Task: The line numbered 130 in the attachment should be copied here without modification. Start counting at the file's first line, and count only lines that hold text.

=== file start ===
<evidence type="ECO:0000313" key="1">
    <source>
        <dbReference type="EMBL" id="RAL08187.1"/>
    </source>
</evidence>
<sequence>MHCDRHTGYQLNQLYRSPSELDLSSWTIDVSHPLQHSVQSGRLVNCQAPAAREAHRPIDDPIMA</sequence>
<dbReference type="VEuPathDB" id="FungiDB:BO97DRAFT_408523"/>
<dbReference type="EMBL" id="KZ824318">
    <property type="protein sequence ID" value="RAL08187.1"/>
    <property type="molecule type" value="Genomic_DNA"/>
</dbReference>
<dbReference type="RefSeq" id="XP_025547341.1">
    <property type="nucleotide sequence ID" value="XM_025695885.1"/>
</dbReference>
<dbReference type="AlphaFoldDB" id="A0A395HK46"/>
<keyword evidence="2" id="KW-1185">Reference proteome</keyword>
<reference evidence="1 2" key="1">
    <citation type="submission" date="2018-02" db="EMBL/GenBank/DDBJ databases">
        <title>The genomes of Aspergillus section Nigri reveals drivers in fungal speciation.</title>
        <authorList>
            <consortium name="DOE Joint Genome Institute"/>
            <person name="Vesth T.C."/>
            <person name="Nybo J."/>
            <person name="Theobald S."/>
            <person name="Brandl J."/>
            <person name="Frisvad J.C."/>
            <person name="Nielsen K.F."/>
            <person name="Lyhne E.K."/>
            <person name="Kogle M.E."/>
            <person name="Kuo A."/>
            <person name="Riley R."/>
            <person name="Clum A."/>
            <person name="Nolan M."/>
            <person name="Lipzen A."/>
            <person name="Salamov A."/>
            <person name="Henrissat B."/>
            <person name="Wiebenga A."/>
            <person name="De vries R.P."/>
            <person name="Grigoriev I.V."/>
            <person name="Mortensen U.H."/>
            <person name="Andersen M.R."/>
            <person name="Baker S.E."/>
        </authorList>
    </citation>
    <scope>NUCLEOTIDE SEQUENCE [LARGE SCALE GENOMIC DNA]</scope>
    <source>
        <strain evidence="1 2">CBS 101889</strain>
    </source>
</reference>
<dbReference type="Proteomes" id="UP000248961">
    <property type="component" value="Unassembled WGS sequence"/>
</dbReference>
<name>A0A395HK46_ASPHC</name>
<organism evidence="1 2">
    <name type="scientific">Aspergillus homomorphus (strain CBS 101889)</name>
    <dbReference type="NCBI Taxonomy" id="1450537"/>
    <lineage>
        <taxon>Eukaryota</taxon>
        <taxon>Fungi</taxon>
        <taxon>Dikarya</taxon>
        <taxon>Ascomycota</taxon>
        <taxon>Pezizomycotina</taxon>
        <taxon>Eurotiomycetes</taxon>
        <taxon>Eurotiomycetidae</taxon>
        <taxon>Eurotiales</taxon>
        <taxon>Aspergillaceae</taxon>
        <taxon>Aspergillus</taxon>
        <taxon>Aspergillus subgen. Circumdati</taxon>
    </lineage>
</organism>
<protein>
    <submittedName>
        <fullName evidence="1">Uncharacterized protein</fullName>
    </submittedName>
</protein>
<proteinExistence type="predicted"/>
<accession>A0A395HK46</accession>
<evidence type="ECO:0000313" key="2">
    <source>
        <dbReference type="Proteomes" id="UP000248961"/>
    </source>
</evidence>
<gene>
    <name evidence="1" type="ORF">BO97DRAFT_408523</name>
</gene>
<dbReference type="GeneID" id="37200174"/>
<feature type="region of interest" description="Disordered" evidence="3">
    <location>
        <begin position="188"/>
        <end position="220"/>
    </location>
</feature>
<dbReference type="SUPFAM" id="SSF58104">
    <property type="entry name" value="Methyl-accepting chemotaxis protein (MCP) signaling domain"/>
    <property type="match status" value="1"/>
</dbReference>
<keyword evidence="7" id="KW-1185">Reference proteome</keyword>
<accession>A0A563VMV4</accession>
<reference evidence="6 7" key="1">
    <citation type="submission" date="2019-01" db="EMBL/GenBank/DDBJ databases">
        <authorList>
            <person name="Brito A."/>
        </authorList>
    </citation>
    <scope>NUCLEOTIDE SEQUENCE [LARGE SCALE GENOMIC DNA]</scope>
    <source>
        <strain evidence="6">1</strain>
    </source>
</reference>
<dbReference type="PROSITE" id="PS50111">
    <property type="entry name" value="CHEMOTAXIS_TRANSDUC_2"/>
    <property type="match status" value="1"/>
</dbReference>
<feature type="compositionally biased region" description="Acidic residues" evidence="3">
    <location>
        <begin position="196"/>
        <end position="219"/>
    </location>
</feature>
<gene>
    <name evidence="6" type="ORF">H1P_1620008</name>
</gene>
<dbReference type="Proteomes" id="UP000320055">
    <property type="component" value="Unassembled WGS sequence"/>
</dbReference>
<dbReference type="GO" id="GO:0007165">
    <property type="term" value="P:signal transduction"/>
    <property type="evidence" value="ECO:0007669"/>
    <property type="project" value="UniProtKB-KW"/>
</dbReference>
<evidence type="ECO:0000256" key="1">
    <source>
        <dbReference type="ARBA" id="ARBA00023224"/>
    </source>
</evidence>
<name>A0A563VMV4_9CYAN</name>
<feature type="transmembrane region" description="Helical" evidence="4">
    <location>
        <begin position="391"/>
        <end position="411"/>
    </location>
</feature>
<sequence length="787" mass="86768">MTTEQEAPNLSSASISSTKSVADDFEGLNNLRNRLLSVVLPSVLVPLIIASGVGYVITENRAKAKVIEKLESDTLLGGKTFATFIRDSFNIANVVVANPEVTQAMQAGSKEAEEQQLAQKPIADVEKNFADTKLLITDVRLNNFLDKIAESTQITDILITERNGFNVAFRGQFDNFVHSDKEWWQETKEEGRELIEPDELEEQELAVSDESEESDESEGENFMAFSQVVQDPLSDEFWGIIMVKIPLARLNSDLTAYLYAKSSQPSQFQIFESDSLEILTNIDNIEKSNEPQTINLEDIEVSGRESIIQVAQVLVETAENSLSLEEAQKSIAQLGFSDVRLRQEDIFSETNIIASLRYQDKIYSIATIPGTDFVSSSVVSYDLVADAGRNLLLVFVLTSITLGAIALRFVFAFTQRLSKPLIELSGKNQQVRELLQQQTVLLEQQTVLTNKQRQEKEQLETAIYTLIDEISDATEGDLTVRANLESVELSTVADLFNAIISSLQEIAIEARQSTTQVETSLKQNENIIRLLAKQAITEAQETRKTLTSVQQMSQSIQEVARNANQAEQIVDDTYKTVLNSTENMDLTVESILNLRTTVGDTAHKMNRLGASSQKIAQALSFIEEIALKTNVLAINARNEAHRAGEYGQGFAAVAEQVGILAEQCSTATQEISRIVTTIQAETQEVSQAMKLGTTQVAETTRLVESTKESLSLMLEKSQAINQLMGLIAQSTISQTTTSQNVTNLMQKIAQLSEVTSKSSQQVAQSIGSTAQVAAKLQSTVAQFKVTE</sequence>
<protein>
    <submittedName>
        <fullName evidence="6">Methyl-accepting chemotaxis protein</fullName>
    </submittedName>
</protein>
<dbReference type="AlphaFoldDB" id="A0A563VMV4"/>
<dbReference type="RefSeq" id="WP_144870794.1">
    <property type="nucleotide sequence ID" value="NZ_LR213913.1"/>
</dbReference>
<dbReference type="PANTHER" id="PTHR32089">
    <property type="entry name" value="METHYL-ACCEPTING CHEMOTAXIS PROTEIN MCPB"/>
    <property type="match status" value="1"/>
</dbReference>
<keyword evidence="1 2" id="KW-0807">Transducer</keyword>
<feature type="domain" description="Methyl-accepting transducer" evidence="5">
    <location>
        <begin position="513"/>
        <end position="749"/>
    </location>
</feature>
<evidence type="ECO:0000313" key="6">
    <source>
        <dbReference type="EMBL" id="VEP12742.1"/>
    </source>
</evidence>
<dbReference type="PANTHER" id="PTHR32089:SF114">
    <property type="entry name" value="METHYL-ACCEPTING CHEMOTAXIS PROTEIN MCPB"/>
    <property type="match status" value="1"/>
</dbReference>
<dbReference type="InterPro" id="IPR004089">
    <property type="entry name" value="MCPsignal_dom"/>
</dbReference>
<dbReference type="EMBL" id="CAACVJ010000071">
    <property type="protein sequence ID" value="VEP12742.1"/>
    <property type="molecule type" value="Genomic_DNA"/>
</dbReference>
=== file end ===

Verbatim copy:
</dbReference>